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100 Minn. L. Rev. Headnotes 1 (2016)

handle is hein.journals/headnotpan100 and id is 1 raw text is: 

Obergefell and the New Reproduction

Courtney Megan Cahillf

    Alternative reproduction has become the new frontier in
the continuing culture wars over the family. Commentators
with longstanding anxieties over non-traditional kinship have
turned their regulatory gaze to it, as have more progressive
scholars who support non-traditional family formation but nev-
ertheless favor proposals to regulate the new kinship and the
new reproduction.' Excavating Obergefell v. Hodges's2 less ob-
vious reproductive dimension, this Essay argues that the
Court's landmark marriage equality decision renders these
regulatory proposals of alternative procreation constitutionally
vulnerable. It further maintains that Obergefell could trans-
form even existing laws on procreation by eroding a distinction
on which so many of them rest: the distinction between sexual
and alternative life creation. Thus understood, Obergefell is a
case that unsettles not just the traditional underpinnings of
marriage, but also the very edifice supporting the legal regula-
tion of intimate and family life.
    This Essay proceeds as follows: Part I sets forth commenta-
tors' proposed regulations of alternative reproduction and their

    t Copyright 0 2016 by Courtney Megan Cahill.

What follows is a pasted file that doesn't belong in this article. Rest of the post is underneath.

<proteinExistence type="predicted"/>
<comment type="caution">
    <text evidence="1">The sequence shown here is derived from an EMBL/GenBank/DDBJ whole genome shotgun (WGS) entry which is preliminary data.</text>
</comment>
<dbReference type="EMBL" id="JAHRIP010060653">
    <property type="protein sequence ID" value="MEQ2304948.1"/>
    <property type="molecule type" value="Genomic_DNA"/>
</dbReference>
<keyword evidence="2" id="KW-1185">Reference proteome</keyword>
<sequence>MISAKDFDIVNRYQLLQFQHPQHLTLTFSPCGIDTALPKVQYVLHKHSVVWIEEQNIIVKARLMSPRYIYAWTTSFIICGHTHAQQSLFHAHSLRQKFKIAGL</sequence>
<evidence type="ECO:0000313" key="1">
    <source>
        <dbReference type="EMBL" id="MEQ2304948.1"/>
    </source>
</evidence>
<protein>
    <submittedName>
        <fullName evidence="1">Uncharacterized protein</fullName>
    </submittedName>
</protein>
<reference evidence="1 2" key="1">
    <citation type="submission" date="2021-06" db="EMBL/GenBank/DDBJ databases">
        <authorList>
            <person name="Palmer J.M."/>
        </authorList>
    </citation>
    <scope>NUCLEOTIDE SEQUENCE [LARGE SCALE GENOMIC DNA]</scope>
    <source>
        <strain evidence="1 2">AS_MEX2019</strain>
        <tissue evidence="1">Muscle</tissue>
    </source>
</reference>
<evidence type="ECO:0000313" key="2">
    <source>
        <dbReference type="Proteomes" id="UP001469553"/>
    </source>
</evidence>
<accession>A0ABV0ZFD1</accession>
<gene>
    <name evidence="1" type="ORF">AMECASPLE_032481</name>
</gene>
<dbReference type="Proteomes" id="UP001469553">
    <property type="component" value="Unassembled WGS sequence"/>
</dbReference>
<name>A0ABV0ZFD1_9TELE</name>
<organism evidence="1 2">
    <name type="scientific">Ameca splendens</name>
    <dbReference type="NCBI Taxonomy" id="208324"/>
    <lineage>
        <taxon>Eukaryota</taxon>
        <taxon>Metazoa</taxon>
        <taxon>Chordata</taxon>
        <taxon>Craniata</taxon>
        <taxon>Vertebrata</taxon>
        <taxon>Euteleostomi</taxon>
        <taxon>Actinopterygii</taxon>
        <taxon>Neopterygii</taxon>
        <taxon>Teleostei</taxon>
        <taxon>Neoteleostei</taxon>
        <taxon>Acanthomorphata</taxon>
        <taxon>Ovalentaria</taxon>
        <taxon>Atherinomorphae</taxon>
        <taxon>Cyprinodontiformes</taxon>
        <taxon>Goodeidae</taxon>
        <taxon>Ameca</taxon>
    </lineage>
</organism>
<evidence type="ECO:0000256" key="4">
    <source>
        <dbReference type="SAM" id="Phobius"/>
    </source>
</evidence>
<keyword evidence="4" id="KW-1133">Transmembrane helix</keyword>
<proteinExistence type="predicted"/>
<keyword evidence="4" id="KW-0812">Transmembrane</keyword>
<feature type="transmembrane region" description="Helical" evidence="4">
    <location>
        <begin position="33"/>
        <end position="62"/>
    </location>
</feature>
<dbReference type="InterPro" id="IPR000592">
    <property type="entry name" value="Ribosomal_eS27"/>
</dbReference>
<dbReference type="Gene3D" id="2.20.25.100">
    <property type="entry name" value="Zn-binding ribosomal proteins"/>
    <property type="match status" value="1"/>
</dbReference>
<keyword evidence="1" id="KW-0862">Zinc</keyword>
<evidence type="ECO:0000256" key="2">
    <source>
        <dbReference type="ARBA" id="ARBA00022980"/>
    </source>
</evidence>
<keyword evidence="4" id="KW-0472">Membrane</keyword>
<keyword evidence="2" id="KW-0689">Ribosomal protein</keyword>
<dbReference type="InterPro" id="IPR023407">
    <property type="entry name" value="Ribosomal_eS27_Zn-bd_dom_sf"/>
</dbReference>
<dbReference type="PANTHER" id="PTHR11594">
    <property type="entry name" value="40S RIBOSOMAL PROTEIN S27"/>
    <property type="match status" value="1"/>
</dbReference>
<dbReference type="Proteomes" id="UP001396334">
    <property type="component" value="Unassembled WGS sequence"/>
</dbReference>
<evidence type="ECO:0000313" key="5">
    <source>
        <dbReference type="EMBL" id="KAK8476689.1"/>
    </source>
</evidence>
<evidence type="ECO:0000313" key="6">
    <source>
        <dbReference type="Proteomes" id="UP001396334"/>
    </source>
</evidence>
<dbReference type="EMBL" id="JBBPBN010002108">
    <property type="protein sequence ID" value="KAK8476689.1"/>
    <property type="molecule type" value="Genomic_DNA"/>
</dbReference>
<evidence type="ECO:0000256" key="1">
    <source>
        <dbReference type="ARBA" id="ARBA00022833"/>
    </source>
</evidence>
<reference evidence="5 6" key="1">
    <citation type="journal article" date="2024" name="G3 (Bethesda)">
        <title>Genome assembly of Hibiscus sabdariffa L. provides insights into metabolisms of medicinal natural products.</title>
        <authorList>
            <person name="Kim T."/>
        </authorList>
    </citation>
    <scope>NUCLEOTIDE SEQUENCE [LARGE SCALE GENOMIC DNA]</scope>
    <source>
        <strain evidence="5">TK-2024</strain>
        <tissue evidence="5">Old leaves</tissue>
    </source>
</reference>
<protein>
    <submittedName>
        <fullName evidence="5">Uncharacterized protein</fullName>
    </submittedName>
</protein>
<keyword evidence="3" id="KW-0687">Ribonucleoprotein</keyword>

1. Naomi Cahn refers to the families created by alternative reproduction
as the new kinship. See Naomi Cahn, The New Kinship, 100 GEO. L.J. 367
(2012) [hereinafter The New Kinship]. Dorothy Roberts refers to some alterna-
tive reproductive methods as the new reproduction. Dorothy E. Roberts, Race
and the New Reproduction, 47 HASTINGS. L.J. 935 (1996). While some alterna-
tive reproductive technologies, such as in vitro fertilization, are relatively new,
others, such as surrogacy and alternative insemination, have a much longer
ancestry-one that in some cases extends back to biblical times. See generally
AND SPERM IN MODERN AMERICA 200-25 (2014) (providing a detailed history
of insemination with donor sperm in the 19th and early-to-mid 20th centu-
ries); Gaia Bernstein, The Socio-Legal Acceptance of New Technologies: A Close
Look at Artificial Insemination, 77 WASH. L. REV. 1035, 1107 (2002)
(Surrogacy by natural means ... was practiced since biblical times.). This
author places new in smart quotes in order to contest what is routinely as-
sumed, namely, the novelty of alternative reproduction and the kinship that it
helps to create.
    2. 135 S. Ct. 2584 (2015).

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